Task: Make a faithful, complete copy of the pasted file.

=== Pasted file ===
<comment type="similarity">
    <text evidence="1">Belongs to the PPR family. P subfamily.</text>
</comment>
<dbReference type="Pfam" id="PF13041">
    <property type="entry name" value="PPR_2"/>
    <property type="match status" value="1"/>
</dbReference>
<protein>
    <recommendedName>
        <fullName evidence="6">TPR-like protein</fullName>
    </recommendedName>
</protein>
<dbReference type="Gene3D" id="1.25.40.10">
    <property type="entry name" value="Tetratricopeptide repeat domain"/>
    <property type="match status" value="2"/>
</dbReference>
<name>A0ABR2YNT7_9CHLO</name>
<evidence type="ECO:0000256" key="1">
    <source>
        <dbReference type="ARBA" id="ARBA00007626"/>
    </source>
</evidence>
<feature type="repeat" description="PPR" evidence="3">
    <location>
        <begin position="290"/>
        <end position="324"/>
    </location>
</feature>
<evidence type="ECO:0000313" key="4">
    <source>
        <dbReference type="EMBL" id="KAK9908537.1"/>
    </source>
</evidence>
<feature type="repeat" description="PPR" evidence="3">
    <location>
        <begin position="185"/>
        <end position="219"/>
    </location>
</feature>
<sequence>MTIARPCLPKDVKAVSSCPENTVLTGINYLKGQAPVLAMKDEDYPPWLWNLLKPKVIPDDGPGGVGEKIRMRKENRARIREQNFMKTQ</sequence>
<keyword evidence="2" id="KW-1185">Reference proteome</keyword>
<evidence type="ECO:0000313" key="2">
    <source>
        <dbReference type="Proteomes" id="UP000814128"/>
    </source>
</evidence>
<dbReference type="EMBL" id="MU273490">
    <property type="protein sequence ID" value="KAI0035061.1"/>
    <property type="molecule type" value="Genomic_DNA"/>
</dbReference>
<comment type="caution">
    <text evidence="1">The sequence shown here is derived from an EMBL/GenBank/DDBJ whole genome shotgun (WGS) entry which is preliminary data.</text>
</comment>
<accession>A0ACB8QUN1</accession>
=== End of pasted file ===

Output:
<comment type="similarity">
    <text evidence="1">Belongs to the PPR family. P subfamily.</text>
</comment>
<dbReference type="Pfam" id="PF13041">
    <property type="entry name" value="PPR_2"/>
    <property type="match status" value="1"/>
</dbReference>
<protein>
    <recommendedName>
        <fullName evidence="6">TPR-like protein</fullName>
    </recommendedName>
</protein>
<dbReference type="Gene3D" id="1.25.40.10">
    <property type="entry name" value="Tetratricopeptide repeat domain"/>
    <property type="match status" value="2"/>
</dbReference>
<name>A0ABR2YNT7_9CHLO</name>
<evidence type="ECO:0000256" key="1">
    <source>
        <dbReference type="ARBA" id="ARBA00007626"/>
    </source>
</evidence>
<feature type="repeat" description="PPR" evidence="3">
    <location>
        <begin position="290"/>
        <end position="324"/>
    </location>
</feature>
<evidence type="ECO:0000313" key="4">
    <source>
        <dbReference type="EMBL" id="KAK9908537.1"/>
    </source>
</evidence>
<feature type="repeat" description="PPR" evidence="3">
    <location>
        <begin position="185"/>
        <end position="219"/>
    </location>
</feature>
<sequence>MTIARPCLPKDVKAVSSCPENTVLTGINYLKGQAPVLAMKDEDYPPWLWNLLKPKVIPDDGPGGVGEKIRMRKENRARIREQNFMKTQ</sequence>
<keyword evidence="2" id="KW-1185">Reference proteome</keyword>
<evidence type="ECO:0000313" key="2">
    <source>
        <dbReference type="Proteomes" id="UP000814128"/>
    </source>
</evidence>
<dbReference type="EMBL" id="MU273490">
    <property type="protein sequence ID" value="KAI0035061.1"/>
    <property type="molecule type" value="Genomic_DNA"/>
</dbReference>
<comment type="caution">
    <text evidence="1">The sequence shown here is derived from an EMBL/GenBank/DDBJ whole genome shotgun (WGS) entry which is preliminary data.</text>
</comment>
<accession>A0ACB8QUN1</accession>